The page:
They could easily turn around and offer a paid, ad-free service, however the real damage is with their selling and sharing of your data—things such as you email address, name, age, sex, address, zip code, etc. Once sold, the Facebooks of the world cannot redact any of that information. There is no mechanism to pull your data once it is let out to a third party app or game a person tries even just once. While FB’s compliance policy says the app maker must delete your data if you remove their “free” game, there is no enforcement, nor any auditing to make sure this is actually happening. So, really, it is time for a new entity with a clean slate to start with a center that is based on serving the people who pay for the service rather than the advertisers and companies that pay lip service to privacy concerns.

The saddest part is, even when a big company such a Google or Facebook adopt practices that are gross violations of privacy or make errors that would land a person in jail, they get what amount to a slap on the wrist, and publicly apologize, saying, “it will never happen again.” But we all know that their profit-margin from either alleged “mistakes” such as bypassing a DO NOT TRACK header, or sneaking persistent ID cookies in there to follow your browsing habits far outweigh any penalty once they get caught.

For instance an executive at BP could have sat in his office knowing full well they would be forced to cough up up to 2B for gross negligence (as long as they kept their mouths shut and never admitted wrongdoing), but also the net profits will be up 50% to 15B. That 2B dollar fine is just the cost of doing business and still a 30% jump above last year. (All of this is speculation, and I haven’t even checked their numbers, but you get the idea.) The same could go on every day at a large company in the social network space as well. An executive could weigh the risk-reward ratio of any illegal action, and figure that with enough spin, plausible deniability and legal fees and decide that the penalties are far enough down the road, and that public scrutiny only lasts so long.

I see BP gas stations today and they are doing business as usual with pump prices holding steady a lot higher than before the explosion in the Gulf, because people don’t care unless it is convenient for them to. If it is inconvenient to not use a product or service that they know is from an ethically deficient company, they generally make excuses or just admit, “I don’t care” if they are a more honest person. In fact as long as their interests align, they are willing to put up with a few questionably ethical practices.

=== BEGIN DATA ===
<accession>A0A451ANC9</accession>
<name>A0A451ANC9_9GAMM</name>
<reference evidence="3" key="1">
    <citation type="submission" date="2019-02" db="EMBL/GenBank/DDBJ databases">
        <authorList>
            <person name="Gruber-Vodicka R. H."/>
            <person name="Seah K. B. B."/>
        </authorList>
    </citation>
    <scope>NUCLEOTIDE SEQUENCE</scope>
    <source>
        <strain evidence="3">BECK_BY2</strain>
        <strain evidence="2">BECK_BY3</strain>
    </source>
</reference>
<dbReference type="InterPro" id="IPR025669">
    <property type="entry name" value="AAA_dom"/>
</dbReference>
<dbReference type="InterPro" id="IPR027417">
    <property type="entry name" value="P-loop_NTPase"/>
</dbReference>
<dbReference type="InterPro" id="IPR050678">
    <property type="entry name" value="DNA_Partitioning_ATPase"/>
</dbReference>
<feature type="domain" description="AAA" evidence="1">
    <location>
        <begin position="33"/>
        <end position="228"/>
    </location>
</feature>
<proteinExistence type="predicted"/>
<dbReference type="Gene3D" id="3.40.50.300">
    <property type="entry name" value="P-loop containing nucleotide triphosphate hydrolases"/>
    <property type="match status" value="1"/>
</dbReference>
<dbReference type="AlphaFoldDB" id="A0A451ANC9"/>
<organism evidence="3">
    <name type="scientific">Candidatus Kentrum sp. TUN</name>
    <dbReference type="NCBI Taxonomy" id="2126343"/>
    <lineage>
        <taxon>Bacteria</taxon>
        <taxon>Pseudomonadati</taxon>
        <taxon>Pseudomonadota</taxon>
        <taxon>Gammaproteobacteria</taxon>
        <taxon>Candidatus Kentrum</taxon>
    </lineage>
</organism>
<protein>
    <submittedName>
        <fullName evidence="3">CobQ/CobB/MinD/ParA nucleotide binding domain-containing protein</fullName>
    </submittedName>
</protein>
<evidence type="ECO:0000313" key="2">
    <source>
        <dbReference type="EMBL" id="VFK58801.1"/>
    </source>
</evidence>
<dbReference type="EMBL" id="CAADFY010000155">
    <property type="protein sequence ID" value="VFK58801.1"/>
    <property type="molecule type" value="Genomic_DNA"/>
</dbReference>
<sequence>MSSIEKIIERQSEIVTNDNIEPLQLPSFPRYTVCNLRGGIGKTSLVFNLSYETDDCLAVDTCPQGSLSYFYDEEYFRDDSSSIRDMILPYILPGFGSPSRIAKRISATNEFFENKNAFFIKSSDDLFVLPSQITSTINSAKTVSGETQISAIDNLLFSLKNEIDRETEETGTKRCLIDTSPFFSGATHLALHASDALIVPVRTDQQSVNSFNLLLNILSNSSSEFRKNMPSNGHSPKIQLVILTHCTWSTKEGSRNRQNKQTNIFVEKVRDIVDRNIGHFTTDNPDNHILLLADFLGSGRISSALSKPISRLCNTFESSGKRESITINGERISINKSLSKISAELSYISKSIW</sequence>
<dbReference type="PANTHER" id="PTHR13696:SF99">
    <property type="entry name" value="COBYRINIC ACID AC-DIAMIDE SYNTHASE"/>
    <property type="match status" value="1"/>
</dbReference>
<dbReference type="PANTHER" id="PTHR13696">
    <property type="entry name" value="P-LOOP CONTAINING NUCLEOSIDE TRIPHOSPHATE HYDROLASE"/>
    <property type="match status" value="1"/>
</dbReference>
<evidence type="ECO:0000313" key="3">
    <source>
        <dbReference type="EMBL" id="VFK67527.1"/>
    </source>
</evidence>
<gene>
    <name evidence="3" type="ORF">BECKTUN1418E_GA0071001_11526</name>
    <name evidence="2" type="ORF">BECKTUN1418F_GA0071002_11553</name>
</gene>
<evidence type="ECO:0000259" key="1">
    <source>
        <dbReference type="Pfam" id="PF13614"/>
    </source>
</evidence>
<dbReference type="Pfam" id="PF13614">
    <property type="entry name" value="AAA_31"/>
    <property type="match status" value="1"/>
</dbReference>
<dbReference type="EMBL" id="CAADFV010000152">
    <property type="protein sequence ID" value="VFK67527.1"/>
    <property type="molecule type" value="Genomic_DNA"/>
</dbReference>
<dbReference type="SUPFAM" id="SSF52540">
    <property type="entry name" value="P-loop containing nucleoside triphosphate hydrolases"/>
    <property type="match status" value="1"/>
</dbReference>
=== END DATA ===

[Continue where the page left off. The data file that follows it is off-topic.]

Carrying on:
The thing is, if one of these companies deices that their quarterly profits are worth more than a permanent injury to a group of people (such as their identity being stolen and their credit destroyed) or the environment (such as sea life mutating thanks to oil dispersants used in concentrations that would affect cell replication), then you or the victim of their risk-reward calculation are fucked. Because all that will happen will be a slap on the wrist, and lip service. There is no such thing as a corporate death penalty for accidents, nor gaming the system. But there should be.

That’s why I hope Dalton succeeds. If his service takes off the ground and holds to its ethical center of “people over profit (but a profit is needed)” then companies like his will take care of killing the parasitic companies and the sociopathic companies for us. So, while I haven’t backed the project yet. I will definitely earmark part of my budget for it, and help by telling people. I do the same for any company that “gets it,” such as duckduckgo.com: because face it, Google’s “‘do no evil’ mantra” has evolved into (as George Carlin would say) “pure bullshit.”

I am not against making money, but I think no company should ever place the basis of their revenue stream at odds with sound ethical practices. If their is ever a question, then obviously you are in the wrong business or talking to the wrong people. Advertising and marketing are usually at odds with maintaining honesty and privacy, and those are the areas I would never work in. For instance: What would I say if asked to develop a system to help people find information when they want it? “Great!” Develop a system to monitor what people are doing with this tool? “Fuck off.” Why? because it’s a basis of freedom, and the word “freedom” does not mean “We will monitor what you do, so only do what we want you to.”

So, yeah, I have $50–$100 for dalton because I value people who put their business practices inline with my concerns for privacy and ethical behavior. Do you? Ask yourself if you really do too. Are you concerned enough to pay someone for this so they can erode those that are paying the numbers with your health, safety and security as their poker chips?